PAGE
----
I had many rewarding moments with Camerhack (a good outcome of not having too ambitious expectations, ahaha). No, seriously: in the first stages of development I studied a lot on dedicated websites and photography forums because it’s impossible to have all the cameras and test all of them. So obviously I read all the possible information, and two of the benchmarks for me were The Brownie Camera Guy (Chuck Baker, who runs a very informative website, kind of Kodak Brownie encyclopedia) and the Orphan Cameras website (probably the world's best cameras’ user manual site, managed by Mike Buktus). At one point those two sites listed me in their useful link resources, and that was a blast for me, I had the feeling that Camerhack was starting to became something bigger than expected.

Then the launch of the Fakmatic came and I still can’t believe it. Minutes after I released the reusable instamatic film cartridge there were posts about it in magazine such Digital Trends, Lomography, DIY Photography, Le Monde de la Photo... That day I had the all-time record of visits in my site. I was over the moon! The Fakmatic is even linked in the English Wikipedia page for 126 Film.

Another great moment was when the Film Photography Project started distributing my adapters and made a Youtube video to present the Fakmatic. They also have a very useful list of the most compatible instamatic cameras.

This same interview is another milestone for me. I am so proud to be here!

We're honoured to have you! Do people send you photos that your adapters have allowed them to take - what is your favourite?

Yes, sometimes they send me the results and I am always happy to see what they come up with. When they are very good and accept being featured, I put their images on my site to give them some reward. For example, have you checked the double overlapped exposure photo that Emily Crombez made with an instamatic + fakmatic? It’s on my homepage. Sometimes the photographers are so kind to mention me in their Instagram or twitter posts, and when I see them I like and repost. In my IG pages you can see some very good photography made with the help of my adapters 😊

Is there a camera format you have not been able to help bring back to life that you wish you could?

The damn APS. I am asked all the time but as far as I know it’s impossible (or too difficult) to make a cartridge for that format. At least with my machinery…

Another project that is buzzing in my head but didn’t have time to work at seriously is a film perforator to make 126 film and 16mm film for 110 cameras.

Oh that would be amazing!! Sign me up 😊

Apart from making people happy with new photos from old cameras, do you have a particular goal in mind for Camerhack?

I don’t know, I didn’t have any particular goals at all initially. I was quite surprised that so many people wanted to use vintage cameras (sometimes really old and strange cameras) and were interested in using my adapters. I started to list them in a simple web page where it was possible to submit an order. But shortly after that, I realised that I needed a proper website, with some sort of inventory management and a possibility to interact more directly with customers, manage shipments, and go through all the fiscal paperwork. Running a website is time-consuming and there’s a lot of technical and bureaucratic details that must be addressed. Fortunately this is something that I normally do in my real job, and the website is another thing that I manage on my own. I try to keep it as simple and basic as possible so I have more time for developments, tests, try new ideas and so on. To make it short, I keep it going and we’ll see what happens…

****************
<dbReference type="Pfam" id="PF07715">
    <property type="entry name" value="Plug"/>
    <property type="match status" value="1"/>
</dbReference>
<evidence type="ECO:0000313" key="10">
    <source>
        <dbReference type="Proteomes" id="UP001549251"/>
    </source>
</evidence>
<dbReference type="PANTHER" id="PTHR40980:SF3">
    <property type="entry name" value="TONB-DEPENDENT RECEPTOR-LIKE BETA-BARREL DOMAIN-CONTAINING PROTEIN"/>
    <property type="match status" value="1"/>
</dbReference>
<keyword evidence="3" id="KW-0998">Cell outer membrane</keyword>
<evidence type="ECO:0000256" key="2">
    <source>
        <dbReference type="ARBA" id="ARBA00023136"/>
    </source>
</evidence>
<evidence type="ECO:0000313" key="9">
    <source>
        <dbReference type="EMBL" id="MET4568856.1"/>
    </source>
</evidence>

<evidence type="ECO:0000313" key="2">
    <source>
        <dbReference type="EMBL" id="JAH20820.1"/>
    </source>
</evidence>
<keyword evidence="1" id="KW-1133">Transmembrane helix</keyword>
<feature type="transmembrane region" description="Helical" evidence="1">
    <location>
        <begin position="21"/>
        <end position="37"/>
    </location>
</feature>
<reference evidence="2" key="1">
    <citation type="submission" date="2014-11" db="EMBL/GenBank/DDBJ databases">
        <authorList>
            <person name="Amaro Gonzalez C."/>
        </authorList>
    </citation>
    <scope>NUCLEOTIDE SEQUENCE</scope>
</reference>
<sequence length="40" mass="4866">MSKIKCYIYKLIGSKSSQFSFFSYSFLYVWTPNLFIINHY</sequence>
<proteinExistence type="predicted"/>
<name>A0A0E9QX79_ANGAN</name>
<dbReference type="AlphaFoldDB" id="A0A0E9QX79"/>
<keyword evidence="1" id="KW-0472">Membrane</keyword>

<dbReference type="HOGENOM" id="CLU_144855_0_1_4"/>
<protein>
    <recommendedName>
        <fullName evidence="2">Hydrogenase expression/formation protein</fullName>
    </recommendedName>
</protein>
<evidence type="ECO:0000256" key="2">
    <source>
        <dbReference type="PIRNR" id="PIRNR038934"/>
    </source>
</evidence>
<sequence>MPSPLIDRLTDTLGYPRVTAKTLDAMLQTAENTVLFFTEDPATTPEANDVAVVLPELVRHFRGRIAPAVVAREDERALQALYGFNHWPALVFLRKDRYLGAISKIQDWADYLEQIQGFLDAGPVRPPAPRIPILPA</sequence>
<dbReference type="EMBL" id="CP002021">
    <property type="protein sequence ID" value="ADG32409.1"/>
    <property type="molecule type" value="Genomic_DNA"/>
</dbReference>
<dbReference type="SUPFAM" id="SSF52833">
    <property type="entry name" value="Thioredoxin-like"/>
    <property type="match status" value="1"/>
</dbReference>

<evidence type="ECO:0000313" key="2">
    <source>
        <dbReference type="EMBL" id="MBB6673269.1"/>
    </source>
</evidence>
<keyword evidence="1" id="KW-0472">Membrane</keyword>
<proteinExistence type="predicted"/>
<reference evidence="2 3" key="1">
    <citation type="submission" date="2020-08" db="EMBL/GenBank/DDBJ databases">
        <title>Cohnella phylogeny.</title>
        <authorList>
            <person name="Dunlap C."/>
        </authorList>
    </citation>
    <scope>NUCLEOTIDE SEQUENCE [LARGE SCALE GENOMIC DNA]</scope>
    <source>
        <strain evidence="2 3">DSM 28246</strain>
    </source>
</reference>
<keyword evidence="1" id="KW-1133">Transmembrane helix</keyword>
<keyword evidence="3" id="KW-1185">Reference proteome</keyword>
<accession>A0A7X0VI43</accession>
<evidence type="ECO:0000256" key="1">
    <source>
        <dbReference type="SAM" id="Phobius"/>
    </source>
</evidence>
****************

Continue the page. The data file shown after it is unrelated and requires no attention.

Is there anything else you want to say to our community that hasn't naturally come up in our conversation so far?

I’ll tell what was my new year’s resolutions even if one month is already gone and I still have to catch up with 2019 😨. I have a couple of new adapters in the making, and I am making a couple of variants to the 127 film cutter in order to cut other formats.  

I recently did a film scanning mask for 127 and 16mm. They are two formats that lack in the EPSON scanner film frames that I have, so I made them just for me, but perhaps someone else in interested. The most ambitious project for 2020 is a pinhole camera: sounds simple, it’s not. Being a coffee lover and avid drinker, I’ll probably start making caffenol, but I’m still testing the recipe. No, I’m not going to drink it. And last but not least, I want to restart darkroom printing: my little Durst is making dust and we don’t want this to happen.

Claudio - thank you so much. A wonderful explanation of a fantastic project.

You can head to his Camerhack website for local (Italian) purchases as well as tons of extra information and some lovely film-related t-shirts as well! If you have technical questions about your adapters please contact him directly via the site or through the Camerhack accounts on Twitter, Instagram and Youtube where you will also find an active and inspiring vintage camera community!